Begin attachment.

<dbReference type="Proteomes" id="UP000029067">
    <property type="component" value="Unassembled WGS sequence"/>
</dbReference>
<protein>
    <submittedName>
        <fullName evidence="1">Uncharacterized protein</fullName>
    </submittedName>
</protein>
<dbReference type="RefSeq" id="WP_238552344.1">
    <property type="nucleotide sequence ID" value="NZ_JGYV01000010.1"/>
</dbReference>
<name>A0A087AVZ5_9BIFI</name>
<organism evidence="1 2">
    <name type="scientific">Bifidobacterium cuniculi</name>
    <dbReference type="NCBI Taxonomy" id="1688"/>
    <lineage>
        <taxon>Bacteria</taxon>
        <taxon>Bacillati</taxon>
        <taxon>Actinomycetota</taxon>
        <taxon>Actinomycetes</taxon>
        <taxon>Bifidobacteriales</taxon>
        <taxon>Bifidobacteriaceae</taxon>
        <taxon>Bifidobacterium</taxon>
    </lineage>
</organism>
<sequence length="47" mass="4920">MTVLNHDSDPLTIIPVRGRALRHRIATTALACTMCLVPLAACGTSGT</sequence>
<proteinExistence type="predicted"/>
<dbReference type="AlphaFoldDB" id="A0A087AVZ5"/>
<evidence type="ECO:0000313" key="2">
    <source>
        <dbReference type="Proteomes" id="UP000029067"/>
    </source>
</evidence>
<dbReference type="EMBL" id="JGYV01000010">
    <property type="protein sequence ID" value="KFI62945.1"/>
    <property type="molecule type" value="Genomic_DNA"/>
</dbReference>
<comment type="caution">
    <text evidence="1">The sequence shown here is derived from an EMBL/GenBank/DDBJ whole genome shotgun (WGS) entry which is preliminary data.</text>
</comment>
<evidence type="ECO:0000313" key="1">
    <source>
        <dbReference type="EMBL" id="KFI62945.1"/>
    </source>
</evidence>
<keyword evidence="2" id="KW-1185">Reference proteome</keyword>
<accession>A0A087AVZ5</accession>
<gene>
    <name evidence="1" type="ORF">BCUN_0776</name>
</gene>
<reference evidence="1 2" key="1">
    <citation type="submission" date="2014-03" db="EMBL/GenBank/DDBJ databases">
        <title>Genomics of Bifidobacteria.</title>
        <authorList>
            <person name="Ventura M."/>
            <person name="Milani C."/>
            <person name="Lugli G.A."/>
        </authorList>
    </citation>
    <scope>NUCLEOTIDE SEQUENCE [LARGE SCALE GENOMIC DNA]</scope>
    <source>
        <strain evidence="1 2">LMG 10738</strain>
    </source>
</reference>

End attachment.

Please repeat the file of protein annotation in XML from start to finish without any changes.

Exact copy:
<dbReference type="Proteomes" id="UP000029067">
    <property type="component" value="Unassembled WGS sequence"/>
</dbReference>
<protein>
    <submittedName>
        <fullName evidence="1">Uncharacterized protein</fullName>
    </submittedName>
</protein>
<dbReference type="RefSeq" id="WP_238552344.1">
    <property type="nucleotide sequence ID" value="NZ_JGYV01000010.1"/>
</dbReference>
<name>A0A087AVZ5_9BIFI</name>
<organism evidence="1 2">
    <name type="scientific">Bifidobacterium cuniculi</name>
    <dbReference type="NCBI Taxonomy" id="1688"/>
    <lineage>
        <taxon>Bacteria</taxon>
        <taxon>Bacillati</taxon>
        <taxon>Actinomycetota</taxon>
        <taxon>Actinomycetes</taxon>
        <taxon>Bifidobacteriales</taxon>
        <taxon>Bifidobacteriaceae</taxon>
        <taxon>Bifidobacterium</taxon>
    </lineage>
</organism>
<sequence length="47" mass="4920">MTVLNHDSDPLTIIPVRGRALRHRIATTALACTMCLVPLAACGTSGT</sequence>
<proteinExistence type="predicted"/>
<dbReference type="AlphaFoldDB" id="A0A087AVZ5"/>
<evidence type="ECO:0000313" key="2">
    <source>
        <dbReference type="Proteomes" id="UP000029067"/>
    </source>
</evidence>
<dbReference type="EMBL" id="JGYV01000010">
    <property type="protein sequence ID" value="KFI62945.1"/>
    <property type="molecule type" value="Genomic_DNA"/>
</dbReference>
<comment type="caution">
    <text evidence="1">The sequence shown here is derived from an EMBL/GenBank/DDBJ whole genome shotgun (WGS) entry which is preliminary data.</text>
</comment>
<evidence type="ECO:0000313" key="1">
    <source>
        <dbReference type="EMBL" id="KFI62945.1"/>
    </source>
</evidence>
<keyword evidence="2" id="KW-1185">Reference proteome</keyword>
<accession>A0A087AVZ5</accession>
<gene>
    <name evidence="1" type="ORF">BCUN_0776</name>
</gene>
<reference evidence="1 2" key="1">
    <citation type="submission" date="2014-03" db="EMBL/GenBank/DDBJ databases">
        <title>Genomics of Bifidobacteria.</title>
        <authorList>
            <person name="Ventura M."/>
            <person name="Milani C."/>
            <person name="Lugli G.A."/>
        </authorList>
    </citation>
    <scope>NUCLEOTIDE SEQUENCE [LARGE SCALE GENOMIC DNA]</scope>
    <source>
        <strain evidence="1 2">LMG 10738</strain>
    </source>
</reference>